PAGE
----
A History of Grammar – or Not?

The Wall Street Journal has a great article about why and how grammar was invented, and what its history has been: Grammar’s Dirty Little Secret. It sounds quite serious at first and then…you keep reading. And start noticing something. For example:

[J]ust think back to all the school children who got their knuckles rapped for split infinitives and ending sentences with prepositions, only to find when they grew up that those were no longer grammar errors. So, they developed early-onset arthritis for nothing.

Perhaps not quite the serious article we were expecting? And it gets better:

Many rules have been created out of political expediency, as with the use of the article “an” before nouns beginning with “h,” like “historic,” which was the result of the Great Cockney Appeasement of 1866… Also, to this day, The Association for Proper Periods (APP) is one of the biggest lobbyist groups in Washington and has successfully arranged to have no sentence in any congressional bill exceed seven words. This law tripled period use overnight.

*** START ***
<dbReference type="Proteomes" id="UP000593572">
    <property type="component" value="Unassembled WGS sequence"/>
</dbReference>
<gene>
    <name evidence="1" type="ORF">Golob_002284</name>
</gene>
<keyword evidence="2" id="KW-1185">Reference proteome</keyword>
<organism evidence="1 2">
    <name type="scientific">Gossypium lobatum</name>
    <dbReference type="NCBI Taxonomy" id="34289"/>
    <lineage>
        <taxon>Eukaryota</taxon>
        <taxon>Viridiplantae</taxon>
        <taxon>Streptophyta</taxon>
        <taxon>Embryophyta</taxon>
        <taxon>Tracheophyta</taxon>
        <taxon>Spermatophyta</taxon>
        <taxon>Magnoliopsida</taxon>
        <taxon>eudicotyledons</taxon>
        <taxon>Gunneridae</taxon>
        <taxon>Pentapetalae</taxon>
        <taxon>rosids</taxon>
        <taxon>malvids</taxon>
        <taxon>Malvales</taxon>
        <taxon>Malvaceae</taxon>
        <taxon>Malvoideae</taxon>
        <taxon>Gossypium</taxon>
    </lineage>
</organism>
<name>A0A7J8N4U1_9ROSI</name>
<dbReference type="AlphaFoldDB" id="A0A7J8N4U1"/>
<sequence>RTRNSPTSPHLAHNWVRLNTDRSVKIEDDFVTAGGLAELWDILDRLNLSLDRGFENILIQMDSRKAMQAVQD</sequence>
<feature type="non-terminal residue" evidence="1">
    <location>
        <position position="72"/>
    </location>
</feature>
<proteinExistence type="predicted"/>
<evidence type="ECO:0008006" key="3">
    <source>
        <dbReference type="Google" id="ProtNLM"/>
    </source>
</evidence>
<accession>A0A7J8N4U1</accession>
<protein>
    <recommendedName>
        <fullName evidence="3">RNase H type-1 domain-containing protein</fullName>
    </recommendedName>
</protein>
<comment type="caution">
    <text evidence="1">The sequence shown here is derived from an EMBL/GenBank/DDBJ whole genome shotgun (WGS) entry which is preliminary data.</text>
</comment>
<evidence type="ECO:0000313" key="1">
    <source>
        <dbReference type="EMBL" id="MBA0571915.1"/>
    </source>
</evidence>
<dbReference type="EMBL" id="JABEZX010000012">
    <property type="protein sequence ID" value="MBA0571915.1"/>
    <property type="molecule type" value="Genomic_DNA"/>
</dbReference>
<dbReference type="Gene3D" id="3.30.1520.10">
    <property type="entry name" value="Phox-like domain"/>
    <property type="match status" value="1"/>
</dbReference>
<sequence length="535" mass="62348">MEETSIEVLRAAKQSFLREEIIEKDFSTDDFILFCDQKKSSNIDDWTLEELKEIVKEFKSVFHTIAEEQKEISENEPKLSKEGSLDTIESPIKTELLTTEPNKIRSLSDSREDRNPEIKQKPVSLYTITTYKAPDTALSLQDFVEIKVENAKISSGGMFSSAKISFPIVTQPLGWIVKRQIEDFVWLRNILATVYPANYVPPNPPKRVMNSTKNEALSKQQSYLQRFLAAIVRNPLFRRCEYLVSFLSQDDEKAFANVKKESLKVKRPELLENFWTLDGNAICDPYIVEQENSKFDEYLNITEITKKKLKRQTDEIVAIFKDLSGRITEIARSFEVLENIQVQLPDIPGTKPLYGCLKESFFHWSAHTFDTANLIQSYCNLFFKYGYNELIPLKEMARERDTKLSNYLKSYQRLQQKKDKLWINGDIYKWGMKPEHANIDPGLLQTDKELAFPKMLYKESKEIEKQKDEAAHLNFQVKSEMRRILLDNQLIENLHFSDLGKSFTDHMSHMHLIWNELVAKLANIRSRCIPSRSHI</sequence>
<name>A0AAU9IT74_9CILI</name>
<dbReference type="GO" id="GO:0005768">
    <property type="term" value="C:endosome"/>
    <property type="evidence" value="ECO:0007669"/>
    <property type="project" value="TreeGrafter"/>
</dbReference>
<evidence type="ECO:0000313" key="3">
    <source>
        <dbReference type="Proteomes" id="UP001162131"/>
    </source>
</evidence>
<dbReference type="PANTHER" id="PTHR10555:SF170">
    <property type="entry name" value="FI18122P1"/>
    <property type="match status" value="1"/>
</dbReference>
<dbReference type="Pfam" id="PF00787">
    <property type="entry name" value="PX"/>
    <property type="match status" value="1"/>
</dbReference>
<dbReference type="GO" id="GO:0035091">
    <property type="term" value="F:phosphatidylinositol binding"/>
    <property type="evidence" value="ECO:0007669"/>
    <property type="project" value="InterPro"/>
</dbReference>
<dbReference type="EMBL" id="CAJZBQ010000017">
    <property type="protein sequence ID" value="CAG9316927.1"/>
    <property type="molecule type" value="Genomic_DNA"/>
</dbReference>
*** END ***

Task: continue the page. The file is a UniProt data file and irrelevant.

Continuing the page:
By the end of this, I was laughing my head off. The funny thing is that sometimes what is considered proper grammar was developed for political reasons. (Don’t get me started on the person who deliberately decided that “he” should represent all humans, when before that the normal usage was a generic, nongendered “they.”)

The WSJ article also  does rather remind me of some of the intense discussions students got into about the placement of commas, when I was studying copyediting. Yes, communicating clearly is serious business, and you need to make sure everyone can understand what you’re writing. But…you have to laugh too, sometimes. There is such a thing as taking every teeny tiny comma a bit too seriously.